Maternity photoshoot
Health, Parenthood

It’s ok not to love being pregnant

I don’t really have time to blog these days, if you’re following me on Instagram then I’ve explained in length how much I’ve got going on at the same time. Shortly – I’m contracting on a marketing project and studying at the same time, more specifically finishing my holistic sleep coaching studies. The deadline for submitting my assignment is looming and it’s all go-go-go here! While not really having time to write anything ‘for myself”/for the blog, there are some emotions to do with my second pregnancy that I want somehow recorded and I decided to do it on this platform and I’m hoping it also resonates with some other mothers.

Living in London away from our close ones and having a baby there was at times quite isolating. I didn’t have a village, I was quite literally alone while my husband travelled extensively for work. I had to create my own village and I found it hard as being quite introverted I’m not the best at small talk, which is paramount when on playgrounds or in play groups. I even wrote about it a while back how it all resembles a dating scene a bit 🙂 – making mum friends isn’t easy.

I can say that we managed really well with the occasional help by a lovely babysitter. It helped that I was never bored, it was just up to me and my energy to plan a day out in London – I really miss that about living there, then again during COVID times life hasn’t been the same. We were fine, better than just fine, but I also knew that I didn’t want another child, I felt content, the three of us plus our spoilt cat. My husband was open to the idea but I knew it would have been too much for me. I really thought I was in the ‘one and done’ group but after living in Estonia for a year, my mind shifted. I know our plan to live here isn’t permanent and at some point we are planning to go back to the UK, but having my family so close now has been so helpful.

So, with that feeling my husband and I decided to “go ahead” 😀 last autumn. We were prepared to keep going for a few years because that’s how long it took with the first one and in my head I just decided that let’s try till I’m 40. But I fell pregnant immediately… Just after one try… I felt like a fraud. Does it even make sense? I was so used to the idea that it takes months if not even years. The first thing I actually felt was enormous guilt towards our daughter that once the baby is born, she won’t have all my attention and I will constantly have to share myself between them. With all those conflicting thoughts I also felt huge doubts whether I even actually wanted to get/be pregnant. Really disturbing thoughts and I can just imagine how furious those people, who just cannot get pregnant at all, might be with me.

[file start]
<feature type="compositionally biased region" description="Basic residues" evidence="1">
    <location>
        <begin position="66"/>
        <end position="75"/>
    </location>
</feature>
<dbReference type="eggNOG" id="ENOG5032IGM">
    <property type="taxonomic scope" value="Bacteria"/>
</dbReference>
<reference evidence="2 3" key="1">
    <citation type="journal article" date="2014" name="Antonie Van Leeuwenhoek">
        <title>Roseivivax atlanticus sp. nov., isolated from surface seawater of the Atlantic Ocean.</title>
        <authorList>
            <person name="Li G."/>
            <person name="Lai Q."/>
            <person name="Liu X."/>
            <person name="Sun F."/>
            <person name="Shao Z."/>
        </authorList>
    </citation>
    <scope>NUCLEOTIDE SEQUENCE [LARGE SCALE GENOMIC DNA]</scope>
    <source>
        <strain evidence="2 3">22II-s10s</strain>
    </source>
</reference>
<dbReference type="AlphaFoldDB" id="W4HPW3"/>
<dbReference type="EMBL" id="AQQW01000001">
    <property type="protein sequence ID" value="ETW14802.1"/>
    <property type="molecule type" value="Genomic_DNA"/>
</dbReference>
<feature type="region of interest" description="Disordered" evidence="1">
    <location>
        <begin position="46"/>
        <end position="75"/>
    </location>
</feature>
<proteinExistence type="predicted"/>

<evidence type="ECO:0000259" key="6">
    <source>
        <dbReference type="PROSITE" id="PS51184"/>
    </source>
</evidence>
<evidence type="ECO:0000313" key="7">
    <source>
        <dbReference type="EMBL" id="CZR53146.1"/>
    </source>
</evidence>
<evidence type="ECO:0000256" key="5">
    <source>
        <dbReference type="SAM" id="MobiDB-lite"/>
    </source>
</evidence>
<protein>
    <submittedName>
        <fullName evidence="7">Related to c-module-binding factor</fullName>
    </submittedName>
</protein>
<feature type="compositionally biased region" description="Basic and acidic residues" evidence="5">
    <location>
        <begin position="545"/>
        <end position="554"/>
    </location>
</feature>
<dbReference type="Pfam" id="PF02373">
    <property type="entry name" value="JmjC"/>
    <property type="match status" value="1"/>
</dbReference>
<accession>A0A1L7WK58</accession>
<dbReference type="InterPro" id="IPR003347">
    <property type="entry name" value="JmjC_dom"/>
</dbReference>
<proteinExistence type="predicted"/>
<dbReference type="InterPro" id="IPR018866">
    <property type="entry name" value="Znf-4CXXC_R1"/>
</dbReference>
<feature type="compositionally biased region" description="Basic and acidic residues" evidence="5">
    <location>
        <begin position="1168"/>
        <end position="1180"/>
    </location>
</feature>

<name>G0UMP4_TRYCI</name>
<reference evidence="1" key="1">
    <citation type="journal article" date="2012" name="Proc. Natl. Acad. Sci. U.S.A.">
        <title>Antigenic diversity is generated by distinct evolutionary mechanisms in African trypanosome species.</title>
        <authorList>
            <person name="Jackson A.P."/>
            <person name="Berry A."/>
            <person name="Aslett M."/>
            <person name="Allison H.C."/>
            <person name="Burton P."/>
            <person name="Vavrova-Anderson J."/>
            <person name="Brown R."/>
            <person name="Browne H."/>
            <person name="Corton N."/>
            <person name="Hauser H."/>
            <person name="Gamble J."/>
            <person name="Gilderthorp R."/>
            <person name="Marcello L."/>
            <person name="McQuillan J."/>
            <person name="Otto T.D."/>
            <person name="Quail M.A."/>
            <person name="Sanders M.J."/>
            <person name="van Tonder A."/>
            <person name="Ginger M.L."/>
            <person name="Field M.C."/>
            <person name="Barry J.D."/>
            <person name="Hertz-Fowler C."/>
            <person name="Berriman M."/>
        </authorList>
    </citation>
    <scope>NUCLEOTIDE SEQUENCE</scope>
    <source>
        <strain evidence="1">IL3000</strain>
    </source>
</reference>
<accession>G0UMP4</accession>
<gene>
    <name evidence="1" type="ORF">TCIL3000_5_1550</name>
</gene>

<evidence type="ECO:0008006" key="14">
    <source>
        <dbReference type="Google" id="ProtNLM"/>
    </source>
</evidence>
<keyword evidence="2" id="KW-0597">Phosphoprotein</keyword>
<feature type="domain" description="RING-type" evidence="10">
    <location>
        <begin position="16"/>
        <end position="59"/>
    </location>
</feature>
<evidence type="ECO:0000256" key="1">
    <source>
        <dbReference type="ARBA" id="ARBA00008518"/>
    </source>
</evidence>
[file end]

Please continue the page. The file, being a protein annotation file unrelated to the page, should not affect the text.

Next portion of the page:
Things settled in about a month’s time mentally but physically I was at an all time low – I was beyond exhausted. I experienced constant nausea, I was never sick, but a complete lack of appetite and energy took a toll on me. It took another month or so until I started feeling ‘normal’ again. I started showing a tiny bump, it started feeling real and our daughter’s unexpectedly sweet reactions and behaviour have helped me to finally put a slightly more positive spin to it.

It’s not that I’m not grateful, it just took me a long time to start feeling any happiness about it the second time around. What shook me was the speed of it, the slight unpreparedness, the doubts whether we actually were ready to become a family of four plus our spoilt cat. These fears and mixed feelings should also be validated and spoken about. Especially when a woman isn’t exactly love being pregnant. My first pregnancy was a breeze, I commuted daily on London tube, didn’t even actually need a seat after kind people spotted the ‘Baby on board’ badge, I didn’t have funky cravings, my appetite was healthy, I took long walks in the parks, I was in top form. I loved being pregnant! Things couldn’t be more different the second time… I mentioned exhaustion but I also have migraines, my skin looks terrible and I’m not exactly loving the idea being so huge again.

What I’m trying to say is that I don’t think pregnant women should be afraid to admit if they’re feeling less than thrilled and don’t really enjoy being pregnant. That does not mean we’re ungrateful or won’t love our babies. What our bodies go through the nine months is magical, I mean, we’re growing a human being, but at the same time it can also be an unpleasant experience. It is all worth it in the end but it’s ok not to enjoy the process leading to it. It doesn’t make you a bad mother.

2 thoughts on “It’s ok not to love being pregnant”

  1. I can very much relate to everything you’re saying! I remember talking my newborn for neighbourhood walks during mat leave (pre covid) spotting other mums with strollers longing to make small chat with them bc I was quite lonely at times.. And my pregnancy was not fun at all! In fact I don’t look forward to it again if I’m being quite honest! You sound like you have a lot on your plate but you’re making do!

    Liked by 1 person

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